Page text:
Celebrating Healthy Aging Month With The Science Behind Important Antioxidants

Celebrating Healthy Aging Month With The Science Behind Important Antioxidants

The term ‘healthy aging’ is meant literally to optimize the years of healthy living by protecting ourselves from damage and avoiding common concerns associated with aging. Luckily, ample research suggests that antioxidants can provide a protective effect against free radicals, which damage our cells. Here’s the research you need to know about important antioxidants.


The human body normally manufactures three very important antioxidant enzymes – Glutathione, Superoxide Dismutase, and Catalase. Low levels of these enzymes are tied to accelerated aging, a number of diseases, and even drug-induced damage to important organs. These antioxidant enzymes counteract the effects of aging and disease by acting to diffuse free radicals. A reaction called oxidation generates these free radicals, highly unstable-bleaching type compounds (such as hydrogen peroxide) that have been shown to cause damage to the brain and eyes.

In a study by the University of Washington School of Medicine, scientists genetically engineered mice to produce extra amounts of the antioxidant Catalase. In fact, the mice produced the higher levels of Catalase in key areas – in the mitochondria of the cells where energy is manufactured and in the nucleus of the cell where our DNA is stored. Catalase breaks hydrogen peroxide down into water and oxygen. The mice with additional Catalase in the mitochondria outlived other mice by five months – a 20% increased life-span for a mouse. They also had healthier heart muscle tissue and heart disease, cataract production, and other signs of age were either delayed or prevented. The study is published in Science Express, the early-on line edition of the journal Science.

Black and Orange-pigmented Superfoods

For years, health professionals have been advising others to “eat the rainbow,” a wide variety of colorful fruits and vegetables. For many, getting those 5-9 servings of fruits and vegetables is a struggle. By including black and orange-hued superfoods, you can support your body with antioxidants powerful enough to make a difference.

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Black-pigmented foods like black seed, mushrooms and black beans are among the strongest antioxidants that exist, as measured by the ORAC scale. Oxygen Radical Absorbance Capacity (ORAC) measures how effectively a food or nutrient neutralizes free radicals; the higher the number, the stronger the antioxidant. According to Nicole Crane, BS, NTP, former Director of Nutrition at InVite® Health, “there is certainly something very special about these pigments as potent protectors of our body at the cellular level, where oxidative damage occurs.”

Oxidative damage is like rusting and has been shown to lead to immune dysfunction, interruption in cellular communication, inflammation, accelerating aging and a host of other issues that keep wellness out of reach. Antioxidants act like martyrs, breaking down to protect our body from physical and biochemical damage, like a shield. A diet rich in antioxidants – including those found in orange-pigmented foods like tangerines, peaches, pineapples, carrots and yams form a substantially bigger and much more protective shield than a diet lacking them.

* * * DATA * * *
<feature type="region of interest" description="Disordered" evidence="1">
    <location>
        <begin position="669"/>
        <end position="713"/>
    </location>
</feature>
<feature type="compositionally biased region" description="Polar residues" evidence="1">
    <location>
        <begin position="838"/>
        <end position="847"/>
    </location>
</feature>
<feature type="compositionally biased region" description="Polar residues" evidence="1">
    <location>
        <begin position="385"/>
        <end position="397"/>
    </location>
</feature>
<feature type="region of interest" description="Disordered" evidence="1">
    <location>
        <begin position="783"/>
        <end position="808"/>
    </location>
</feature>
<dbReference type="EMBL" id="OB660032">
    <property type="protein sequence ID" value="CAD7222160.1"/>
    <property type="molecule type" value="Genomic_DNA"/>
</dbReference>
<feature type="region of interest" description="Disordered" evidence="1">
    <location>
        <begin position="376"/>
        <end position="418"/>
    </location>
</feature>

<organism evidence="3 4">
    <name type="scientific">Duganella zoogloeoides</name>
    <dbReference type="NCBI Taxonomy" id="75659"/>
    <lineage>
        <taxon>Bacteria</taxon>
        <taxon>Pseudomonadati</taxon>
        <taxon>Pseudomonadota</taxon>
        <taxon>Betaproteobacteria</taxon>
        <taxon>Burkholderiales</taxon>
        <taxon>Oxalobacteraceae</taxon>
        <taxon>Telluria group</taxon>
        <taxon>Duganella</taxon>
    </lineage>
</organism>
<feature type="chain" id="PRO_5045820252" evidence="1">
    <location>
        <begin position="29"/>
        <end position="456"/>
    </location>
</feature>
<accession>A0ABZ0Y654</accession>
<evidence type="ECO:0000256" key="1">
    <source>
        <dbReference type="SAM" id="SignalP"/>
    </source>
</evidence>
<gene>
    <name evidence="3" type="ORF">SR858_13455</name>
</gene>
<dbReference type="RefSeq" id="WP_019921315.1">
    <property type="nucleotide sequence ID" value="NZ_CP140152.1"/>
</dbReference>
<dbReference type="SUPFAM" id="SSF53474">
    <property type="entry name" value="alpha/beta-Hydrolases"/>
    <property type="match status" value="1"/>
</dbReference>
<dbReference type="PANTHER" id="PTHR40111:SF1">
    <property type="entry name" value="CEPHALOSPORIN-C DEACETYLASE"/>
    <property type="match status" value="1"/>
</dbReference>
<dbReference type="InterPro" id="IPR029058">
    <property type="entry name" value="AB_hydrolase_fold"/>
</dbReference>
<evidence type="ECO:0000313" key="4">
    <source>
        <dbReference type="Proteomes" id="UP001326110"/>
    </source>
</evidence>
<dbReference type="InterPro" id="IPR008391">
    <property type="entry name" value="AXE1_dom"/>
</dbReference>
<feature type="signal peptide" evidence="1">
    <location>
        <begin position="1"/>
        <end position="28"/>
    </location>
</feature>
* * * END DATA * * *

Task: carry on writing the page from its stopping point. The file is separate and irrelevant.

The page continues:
Collagen is the most abundant protein in your body, which is why it is one of the most popular supplements available today. The name Collagen comes from the Greek word kólla, meaning “glue.” It weaves throughout our body, holding it together.

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As the most abundant protein, collagen (especially type 1) has the ability to help rejuvenate your hair, skin and nails. It is also a major component in your bones and joint cartilage. Your body’s collagen production naturally slows down as we age, beginning as early as your late 20’s. But Collagen is a large molecule and its production declines at a steady state. You cannot absorb Collagen unless it is hydrolyzed, or broken down, with the addition of enzymes to release the esoteric Collagen peptides.†

Researchers at the University of Sao Paulo in Brazil and the University of Kiel in Germany supplemented 69 women between the ages of 35 to 55 with hydrolyzed collagen every day for two-months or they received inactive placebo. The elasticity of their skin increased by 30% compared with placebo with the use of collagen and improvements began quickly within the first month of supplementing with the powder. Collagen worked even better for improving the skin of women over 50. Four-weeks after the study ended the women’s skin were checked again and the good effects remained. The skins moisture content which is a strong indicator of skin health and youthfulness also increased by 14%. Previous longer term studies show that taking Hydrolyzed Collagen strongly reduces wrinkling, discolorations and skin damage in older women. The study is published in the journal Skin Pharmacology and Physiology.

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